Advertising Requirements
Educational Material versus Advertising

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The difference between advertising material that promotes a product and material that is solely for educational purposes is important to understand when determining the legal requirements associated with the material.

All representations that directly or indirectly promote the consumption or sale of a food are considered to be advertising and thereby subject to: the Food and Drugs Act and Regulations, the Consumer Packaging and Labelling Act and Regulations, and other federal or provincial statutes and guidelines, including the Competition Act [subsections 52(1), 52.1 and 74.02], and the Trade-marks Act [Section 7]. The recipient of the representation is "anyone" as no exclusions are mentioned.

Print and broadcast material must be assessed on a case-by-case basis as to whether it is considered to be advertising subject to federal statutes, or whether it is uniquely for educational purposes.

In general, information or material produced or sponsored by the food industry may be considered "educational" rather than "advertising" when the following five criteria are satisfied:

  • The material is obviously designed for the purpose of informing consumers in a factual manner rather than promoting the sale of a product. That is, the material is a statement or presentation of fact without commercialization. It gives relevant facts and points of view, not just those that favour the sponsor.
  • If the sponsor is identified, the content is still generic in nature and does not mention product brand names, other than in the sponsorship statement, which is not be given undue prominence.
  • If the material focuses on a class of foods (such as poultry), or a food group (such as vegetables and fruit), the class/group of foods is presented in the context of the recommended pattern of eating in Canada's Food Guide (see General Health Claims).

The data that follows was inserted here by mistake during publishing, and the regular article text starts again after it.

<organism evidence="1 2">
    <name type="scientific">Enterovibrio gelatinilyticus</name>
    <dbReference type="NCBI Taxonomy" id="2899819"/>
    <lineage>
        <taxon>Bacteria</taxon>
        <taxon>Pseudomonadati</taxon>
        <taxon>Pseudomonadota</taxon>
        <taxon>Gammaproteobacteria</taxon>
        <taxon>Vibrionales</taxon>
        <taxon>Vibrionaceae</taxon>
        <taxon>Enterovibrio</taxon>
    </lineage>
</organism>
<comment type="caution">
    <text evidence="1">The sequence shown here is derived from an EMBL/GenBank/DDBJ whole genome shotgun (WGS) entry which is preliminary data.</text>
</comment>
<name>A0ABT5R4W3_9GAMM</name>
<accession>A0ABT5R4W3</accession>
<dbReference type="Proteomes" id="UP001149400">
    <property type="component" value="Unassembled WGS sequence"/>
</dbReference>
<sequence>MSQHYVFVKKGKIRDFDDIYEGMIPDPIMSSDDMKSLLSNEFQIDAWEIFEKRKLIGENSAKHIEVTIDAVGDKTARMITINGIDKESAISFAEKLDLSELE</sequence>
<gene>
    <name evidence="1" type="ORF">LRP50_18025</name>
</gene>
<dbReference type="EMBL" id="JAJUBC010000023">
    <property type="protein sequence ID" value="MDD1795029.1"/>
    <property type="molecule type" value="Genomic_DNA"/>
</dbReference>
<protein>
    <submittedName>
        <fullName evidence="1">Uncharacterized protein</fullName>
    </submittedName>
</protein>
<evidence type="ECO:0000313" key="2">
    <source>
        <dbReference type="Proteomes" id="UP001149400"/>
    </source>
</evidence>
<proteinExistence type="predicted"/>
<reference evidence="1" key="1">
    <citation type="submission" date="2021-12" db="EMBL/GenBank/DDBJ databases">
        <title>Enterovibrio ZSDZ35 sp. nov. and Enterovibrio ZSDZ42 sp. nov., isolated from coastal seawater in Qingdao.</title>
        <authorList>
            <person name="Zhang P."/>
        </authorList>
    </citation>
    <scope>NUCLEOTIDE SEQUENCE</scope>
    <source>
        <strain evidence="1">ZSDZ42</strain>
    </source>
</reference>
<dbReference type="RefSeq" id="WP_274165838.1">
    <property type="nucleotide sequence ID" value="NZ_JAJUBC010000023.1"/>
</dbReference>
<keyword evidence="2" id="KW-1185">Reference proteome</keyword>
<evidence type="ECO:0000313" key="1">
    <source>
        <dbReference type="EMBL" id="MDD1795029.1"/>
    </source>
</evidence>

• Educational material as described above will usually cease to be considered educational when linked to a product, (e.g., by being displayed with a specific product or shown in close proximity to it at point-of-sale). However, depending upon the circumstances, it may be acceptable for educational material to be displayed away from a food that is the generic subject of the educational material (e.g., in another area of a store or restaurant). (Note: Advertising material may be displayed with or in close proximity to a food at point-of-sale provided it is not misleading, does not refer to the prevention of disease, and meets the requirements of the FDA, FDR, CPLA and CPLR.)
  • When educational material is produced solely by an organization that does not sell food (e.g., a health-related organization, producer group, marketing board, etc.), the retailer, restaurateur, etc. who has placed or displayed the material in close proximity to the food referenced may be determined to be responsible for its use as an advertisement.

This policy applies to printed and broadcast materials produced, sponsored or distributed by persons advertising or selling food, including manufacturers, retailers, restaurateurs, producer organizations and advertisers, with or without, the collaboration of health associations.

Example of an Educational Brochure:

If a carrot grower wants to publish a brochure to inform consumers about the role of the diet in disease prevention:

The brochure may focus on a food group or class of foods (vegetables and fruits), but must be presented in the context of Canada's Food Guide. Additionally, the grower may identify its corporate brand (Brand X) of carrots on the cover of the brochure without giving it undue prominence, but, the manufacturer cannot mention Brand X carrots, or its other products or brands, within the brochure. Lastly, the brochure may not be displayed at point-of-sale in close proximity to either Brand X carrots or to any other brand of carrots.

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